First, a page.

Los Angeles is launching a system targeted to stop a growing epidemic of hit and run incidents and arrest those who commit hit and run. The new system will publish information on social media to alert the public to vehicles involved in hit and run incidents. The make, model, color and license plate number of a vehicle suspected to be involved in a hit and run will be shared on Facebook, Twitter and Nixle, a website where government agencies share information to other agencies and subscribers.
Los Angeles City Hall is also offering “standing rewards” for information leading to the arrest and conviction of hit and run drivers. The rewards are graded as follows depending on the circumstances of the case:
- $1,000 for property damage
- $5,000 if somebody was hurt
- $25,000 for serious injury, and
- $50,000 for a hit & run fatality1
Pros and Cons of LA’s New Hit and Run System
City officials believe the reporting system will deter people from fleeing the scene of an accident and bring justice to those who injure or kill another individual in a hit and run incident. According to the LA Times, about 20,000 hit and run collisions occur each year in LA, but recent public data shows that only one in five cases were solved from 2008 to 2012.
However, there could also be some drawbacks to the city’s plan. The system could tie up the phone lines with inaccurate information from individuals looking to cash in on the rewards system, potentially taking away resources from other areas of crime. Additionally, offering such a high reward could lead to false reports being made.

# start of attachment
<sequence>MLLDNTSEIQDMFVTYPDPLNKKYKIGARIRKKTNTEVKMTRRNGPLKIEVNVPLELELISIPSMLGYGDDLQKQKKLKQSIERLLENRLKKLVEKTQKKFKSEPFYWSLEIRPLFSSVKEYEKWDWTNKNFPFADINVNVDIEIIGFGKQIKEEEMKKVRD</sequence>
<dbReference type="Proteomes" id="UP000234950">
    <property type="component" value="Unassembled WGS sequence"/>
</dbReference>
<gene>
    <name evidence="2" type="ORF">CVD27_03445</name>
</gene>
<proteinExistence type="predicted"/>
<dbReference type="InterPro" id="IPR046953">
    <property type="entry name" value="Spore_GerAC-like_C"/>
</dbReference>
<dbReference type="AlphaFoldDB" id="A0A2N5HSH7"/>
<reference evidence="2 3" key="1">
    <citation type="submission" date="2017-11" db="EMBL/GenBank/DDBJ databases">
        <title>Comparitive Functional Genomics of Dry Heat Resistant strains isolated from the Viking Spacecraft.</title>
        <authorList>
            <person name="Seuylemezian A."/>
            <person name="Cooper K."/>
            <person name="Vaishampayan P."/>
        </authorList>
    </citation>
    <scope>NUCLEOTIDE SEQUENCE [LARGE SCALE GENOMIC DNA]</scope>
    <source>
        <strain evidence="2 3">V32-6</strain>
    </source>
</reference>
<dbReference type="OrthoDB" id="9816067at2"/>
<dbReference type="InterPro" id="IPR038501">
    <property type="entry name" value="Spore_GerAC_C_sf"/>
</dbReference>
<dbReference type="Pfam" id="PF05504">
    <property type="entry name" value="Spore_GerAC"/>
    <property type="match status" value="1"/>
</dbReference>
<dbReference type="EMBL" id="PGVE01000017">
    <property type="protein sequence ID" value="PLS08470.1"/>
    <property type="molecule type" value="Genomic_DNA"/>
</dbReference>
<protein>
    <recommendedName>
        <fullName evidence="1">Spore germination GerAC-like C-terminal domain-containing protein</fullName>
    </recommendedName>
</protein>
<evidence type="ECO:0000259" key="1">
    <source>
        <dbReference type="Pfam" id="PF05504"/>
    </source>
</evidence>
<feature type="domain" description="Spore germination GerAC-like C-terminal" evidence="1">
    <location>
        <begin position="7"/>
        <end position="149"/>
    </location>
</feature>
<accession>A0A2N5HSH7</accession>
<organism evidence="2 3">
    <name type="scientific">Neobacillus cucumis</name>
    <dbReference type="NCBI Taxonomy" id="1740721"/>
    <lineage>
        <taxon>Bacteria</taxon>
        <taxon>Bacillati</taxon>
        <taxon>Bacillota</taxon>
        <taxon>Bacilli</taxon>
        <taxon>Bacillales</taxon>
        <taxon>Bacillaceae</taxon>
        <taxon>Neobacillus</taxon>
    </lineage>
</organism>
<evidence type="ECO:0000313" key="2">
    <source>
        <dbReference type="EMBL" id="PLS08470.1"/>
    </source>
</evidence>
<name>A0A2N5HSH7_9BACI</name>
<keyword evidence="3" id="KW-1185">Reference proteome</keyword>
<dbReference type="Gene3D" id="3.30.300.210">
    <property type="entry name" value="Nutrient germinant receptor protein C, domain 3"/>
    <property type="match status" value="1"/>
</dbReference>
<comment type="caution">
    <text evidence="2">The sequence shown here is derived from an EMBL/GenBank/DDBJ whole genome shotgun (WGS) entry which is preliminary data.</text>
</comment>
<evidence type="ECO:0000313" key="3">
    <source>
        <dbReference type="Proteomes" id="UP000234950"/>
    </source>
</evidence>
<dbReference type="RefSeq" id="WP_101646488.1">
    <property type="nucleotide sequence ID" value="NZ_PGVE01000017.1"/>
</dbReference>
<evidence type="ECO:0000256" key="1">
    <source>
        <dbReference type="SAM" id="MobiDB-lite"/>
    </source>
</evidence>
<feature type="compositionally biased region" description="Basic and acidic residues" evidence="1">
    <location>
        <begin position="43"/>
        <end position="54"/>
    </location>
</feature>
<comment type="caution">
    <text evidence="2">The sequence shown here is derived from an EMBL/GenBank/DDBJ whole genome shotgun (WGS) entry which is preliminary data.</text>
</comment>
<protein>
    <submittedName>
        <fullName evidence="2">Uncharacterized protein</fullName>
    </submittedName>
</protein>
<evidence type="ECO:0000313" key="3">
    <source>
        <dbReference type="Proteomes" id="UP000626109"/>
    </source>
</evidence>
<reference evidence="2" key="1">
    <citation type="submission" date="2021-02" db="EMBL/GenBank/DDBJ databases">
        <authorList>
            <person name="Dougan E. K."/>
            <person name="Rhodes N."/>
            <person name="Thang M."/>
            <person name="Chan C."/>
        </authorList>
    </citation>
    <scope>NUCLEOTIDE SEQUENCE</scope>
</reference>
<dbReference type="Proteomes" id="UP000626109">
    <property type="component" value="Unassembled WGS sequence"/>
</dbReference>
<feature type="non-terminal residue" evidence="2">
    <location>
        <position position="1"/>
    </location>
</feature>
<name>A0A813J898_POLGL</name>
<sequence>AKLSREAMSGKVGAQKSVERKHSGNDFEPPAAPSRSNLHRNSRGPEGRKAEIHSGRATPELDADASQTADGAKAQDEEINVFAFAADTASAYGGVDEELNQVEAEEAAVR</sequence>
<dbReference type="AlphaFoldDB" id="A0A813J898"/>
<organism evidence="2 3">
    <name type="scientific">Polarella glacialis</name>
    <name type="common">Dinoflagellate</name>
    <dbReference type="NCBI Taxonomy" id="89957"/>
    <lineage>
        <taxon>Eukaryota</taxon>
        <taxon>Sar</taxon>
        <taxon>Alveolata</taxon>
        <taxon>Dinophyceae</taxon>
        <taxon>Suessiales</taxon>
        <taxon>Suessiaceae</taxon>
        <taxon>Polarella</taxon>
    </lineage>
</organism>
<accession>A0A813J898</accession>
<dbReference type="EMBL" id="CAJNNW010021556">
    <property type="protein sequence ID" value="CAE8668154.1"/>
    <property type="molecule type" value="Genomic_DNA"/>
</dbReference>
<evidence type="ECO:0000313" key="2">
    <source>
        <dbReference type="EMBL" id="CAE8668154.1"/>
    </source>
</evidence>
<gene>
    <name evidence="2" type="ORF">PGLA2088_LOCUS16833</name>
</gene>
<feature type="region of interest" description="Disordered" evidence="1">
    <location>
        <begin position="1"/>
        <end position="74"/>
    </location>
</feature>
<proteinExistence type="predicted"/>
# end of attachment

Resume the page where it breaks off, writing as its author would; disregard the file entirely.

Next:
Consequences of Hit and Run (California Vehicle Code Section 20002(c))
If you are convicted of hit and run in Los Angeles, how you will be sentenced will depend on the circumstances of your case. Hit and run causing property damage only is a misdemeanor punishable by up to six months in jail and a fine of up to $1,000.
Hit and run causing injury to another person is a wobbler offense in California, meaning it could be charged as a misdemeanor or felony. A misdemeanor carries a punishment of up to one year in jail and a fine of up to $10,000. If you are convicted of felony hit and run causing injury, you could face up to three years in jail and a $10,000.
If your hit and run caused permanent, serious injury or death to another individual, you could be charged with a misdemeanor or felony under CVC 20001. A misdemeanor will result in a mandatory sentence of 90 days in jail and up to one year in jail. A felony carries a sentence of two to four years in prison. You could be fined up to $10,000 for both a misdemeanor and felony.
If you are accused of hit and run, you need to speak to an experienced criminal defense attorney immediately to protect your freedom.
Do You Like LA’s Hit and Run Alert System?
What do you think about Los Angeles’ new hit and run alert system? Do you think these measures will help decrease the number of hit and run incidents occurring within LA? Does posting this information invade the privacy of the accused? Please share your thoughts in the comments below.